Weird and Funny Science Gifts That Are Sure to Make You Laugh

Edible Scorpions

(Image credit: EntoVida)

If you're looking for a holiday party treat that'll be a conversation starter, you might want to sample salted Manchurian scorpions (Mesobuthus martensii). These crunchy snacks can be eaten whole — stinger and all — and are safe to consume because the scorpion's venom becomes inert once the arachnid is dead, according to the product website. However, the website also warns that people with allergies to shellfish or crustaceans may also experience an allergic reaction to edible insects and arachnids.

Available from EntoVida for $17.95.

Pyro Mini Fireshooter

(Image credit: Vat19)

Start the holiday season off with a bang, with a wearable device that allows you to shoot tiny fireballs with a flick of the wrist. A pair of barrels combine flash paper and combustible cotton to produce a momentary burst of flame that can travel up to 10 feet (3 meters). WARNING: The Fireshooter is not recommended for children under 18, and users are encouraged to watch the manufacturer's instructional videos before lighting things up, according to the product website.

Available from Vat19 for $149.00.

USB Spaceman Light

(Image credit: Uncommon Goods)

Bring a glow to your dark workspace with this tiny, USB-powered astronaut light. The spacesuit-clad figure is attached to a flexible cable and produces about 12 lumens of LED light (the equivalent of a 1-watt incandescent bulb), and the light activates when the astronaut's helmet visor is lifted.

Crab Multitool

(Image credit: Amazon)

All crabs are equipped with a pair of powerful pincers on their front limbs, which they use for defense, gathering food, digging burrows and mating displays, and this clever crab-shaped multitool should prove equally capable of performing a range of tasks. A wooden "body" makes the crab easy to grasp, and its tools include a miniature scissor, a bottle opener, a screwdriver, and a can opener.

Green Chafer Beetle Computer Mouse

(Image credit: Amazon)

It's not a bug — it's a feature! In addition to the usual gears, wheel and sensors, this optical USB mouse has a green chafer beetle (Cetonia aurata) encased in a mound of clear acrylic, illuminated by multicolored lights when the mouse is in use. As each beetle specimen is unique, expect some variation from the product photo, according to the manufacturer.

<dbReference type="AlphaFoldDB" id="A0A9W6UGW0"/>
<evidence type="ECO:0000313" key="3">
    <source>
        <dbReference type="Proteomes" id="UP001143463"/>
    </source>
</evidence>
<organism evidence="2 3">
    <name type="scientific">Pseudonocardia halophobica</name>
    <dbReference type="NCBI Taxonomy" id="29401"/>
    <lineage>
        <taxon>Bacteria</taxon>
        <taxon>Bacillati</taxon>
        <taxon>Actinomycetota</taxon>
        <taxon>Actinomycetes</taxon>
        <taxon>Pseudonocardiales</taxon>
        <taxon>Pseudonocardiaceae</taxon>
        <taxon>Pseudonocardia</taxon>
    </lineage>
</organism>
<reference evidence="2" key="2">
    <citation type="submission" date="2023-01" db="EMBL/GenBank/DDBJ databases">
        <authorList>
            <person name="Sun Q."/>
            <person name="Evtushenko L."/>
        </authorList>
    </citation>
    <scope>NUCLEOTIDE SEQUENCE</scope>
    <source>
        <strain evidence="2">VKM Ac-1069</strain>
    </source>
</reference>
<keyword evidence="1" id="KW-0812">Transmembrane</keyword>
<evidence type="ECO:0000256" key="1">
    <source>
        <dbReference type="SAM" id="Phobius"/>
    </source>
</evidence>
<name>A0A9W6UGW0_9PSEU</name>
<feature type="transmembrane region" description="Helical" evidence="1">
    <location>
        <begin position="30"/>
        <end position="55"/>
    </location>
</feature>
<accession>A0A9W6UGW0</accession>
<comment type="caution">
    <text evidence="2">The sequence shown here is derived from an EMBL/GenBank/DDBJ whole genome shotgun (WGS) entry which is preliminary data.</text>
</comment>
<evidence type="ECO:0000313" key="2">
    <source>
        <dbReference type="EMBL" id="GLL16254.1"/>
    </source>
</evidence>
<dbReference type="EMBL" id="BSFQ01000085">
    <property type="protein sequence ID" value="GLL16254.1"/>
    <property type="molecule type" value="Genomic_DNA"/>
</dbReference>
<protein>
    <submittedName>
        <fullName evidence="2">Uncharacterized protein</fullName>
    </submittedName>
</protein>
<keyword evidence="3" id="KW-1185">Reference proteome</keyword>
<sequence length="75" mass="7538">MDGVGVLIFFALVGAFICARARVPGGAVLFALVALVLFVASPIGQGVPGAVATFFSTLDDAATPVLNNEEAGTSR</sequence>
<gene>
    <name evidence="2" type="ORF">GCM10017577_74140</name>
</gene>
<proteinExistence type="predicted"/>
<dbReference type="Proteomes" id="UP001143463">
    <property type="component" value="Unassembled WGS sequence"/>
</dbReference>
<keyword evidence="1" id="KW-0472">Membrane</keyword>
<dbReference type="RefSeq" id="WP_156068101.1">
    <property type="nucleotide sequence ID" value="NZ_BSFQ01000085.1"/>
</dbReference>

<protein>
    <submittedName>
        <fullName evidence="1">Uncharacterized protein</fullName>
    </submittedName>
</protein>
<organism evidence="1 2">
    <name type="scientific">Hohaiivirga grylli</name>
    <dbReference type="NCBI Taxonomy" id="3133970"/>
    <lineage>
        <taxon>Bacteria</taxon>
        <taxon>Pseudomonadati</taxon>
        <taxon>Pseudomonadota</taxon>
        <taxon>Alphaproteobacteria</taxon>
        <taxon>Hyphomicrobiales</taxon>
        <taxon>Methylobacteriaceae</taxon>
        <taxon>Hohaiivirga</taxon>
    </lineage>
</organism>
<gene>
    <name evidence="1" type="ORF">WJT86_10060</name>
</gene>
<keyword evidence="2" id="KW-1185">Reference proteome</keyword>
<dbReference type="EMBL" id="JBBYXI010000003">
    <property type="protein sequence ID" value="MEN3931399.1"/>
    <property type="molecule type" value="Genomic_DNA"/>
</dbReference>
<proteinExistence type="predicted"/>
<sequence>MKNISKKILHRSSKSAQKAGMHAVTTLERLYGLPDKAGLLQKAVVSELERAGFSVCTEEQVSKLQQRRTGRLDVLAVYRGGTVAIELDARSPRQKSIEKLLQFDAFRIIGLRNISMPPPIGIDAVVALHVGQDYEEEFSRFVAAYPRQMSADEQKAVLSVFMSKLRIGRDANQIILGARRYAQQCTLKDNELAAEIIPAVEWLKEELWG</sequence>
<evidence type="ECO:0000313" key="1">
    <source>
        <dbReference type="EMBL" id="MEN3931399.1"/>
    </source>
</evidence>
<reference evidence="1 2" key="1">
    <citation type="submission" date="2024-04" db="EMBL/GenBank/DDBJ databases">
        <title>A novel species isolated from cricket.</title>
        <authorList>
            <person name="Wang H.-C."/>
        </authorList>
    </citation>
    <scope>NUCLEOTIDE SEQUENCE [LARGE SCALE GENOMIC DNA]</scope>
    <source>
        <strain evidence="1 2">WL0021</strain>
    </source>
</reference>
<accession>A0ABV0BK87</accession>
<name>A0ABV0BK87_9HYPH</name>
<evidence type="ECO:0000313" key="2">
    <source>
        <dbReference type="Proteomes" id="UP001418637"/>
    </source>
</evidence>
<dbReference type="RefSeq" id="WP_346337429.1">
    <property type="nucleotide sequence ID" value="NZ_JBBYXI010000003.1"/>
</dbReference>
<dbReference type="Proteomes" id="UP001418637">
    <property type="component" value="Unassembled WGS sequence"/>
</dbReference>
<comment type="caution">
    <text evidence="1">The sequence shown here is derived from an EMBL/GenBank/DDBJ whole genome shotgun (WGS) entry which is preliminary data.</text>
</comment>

Plush Science of Love Bouquet

(Image credit: ThinkGeek)

For that special someone on your holiday gift list, show them how much you care with a plush "science of love bouquet." This charming offering includes nine plush items on detachable stems: three heart-embroidered Erlenmeyer flasks and six molecular structures representing dopamine and serotonin, chemicals produced by the brain that are associated with pleasant emotions.

Available from ThinkGeek for $19.99.

Giant Microbes Gift Box Set

(Image credit: ThinkGeek)

Hug a bug! Give the gift of microbes this holiday season, with a collection of plush, cuddly microorganisms that are cuter than a teddy bear. Choose from a selection of gift boxes that include different groups of adorable, colorful microbes, such as Ocean Creatures, Dino Creatures or Plagues From History.

Available from ThinkGeek for $19.99.

You're Overreacting!

(Image credit: Amazon)

Need a gift for a high-strung coffee drinker? Don't overreact, but this might be the gift to beat! The silly imprint design, with two charismatic flasks (right, not beakers, which have a wide, open mouth) on both sides, will surely get a chuckle. And, it's practical: microwave and dishwasher safe, to boot.

'I got your back' T-shirt

(Image credit: Amazon)

Maybe someone in your life takes things a little too literally? Check out this "I got your back" T-shirt: Made by Feelin Good Tees, the sarcastic shirt comes in loads of colors and it's 100 percent preshrunk cotton. (Remember, Live Science has your back.)

'I make horrible science puns' Mug

(Image credit: Amazon)

The "I make horrible science puns" mug could be just the gift for that clever, or not so clever, pal at work or home.

Jeanna Bryner
Live Science Editor-in-Chief

Jeanna served as editor-in-chief of Live Science. Previously, she was an assistant editor at Scholastic's Science World magazine. Jeanna has an English degree from Salisbury University, a master's degree in biogeochemistry and environmental sciences from the University of Maryland, and a graduate science journalism degree from New York University. She has worked as a biologist in Florida, where she monitored wetlands and did field surveys for endangered species. She also received an ocean sciences journalism fellowship from Woods Hole Oceanographic Institution.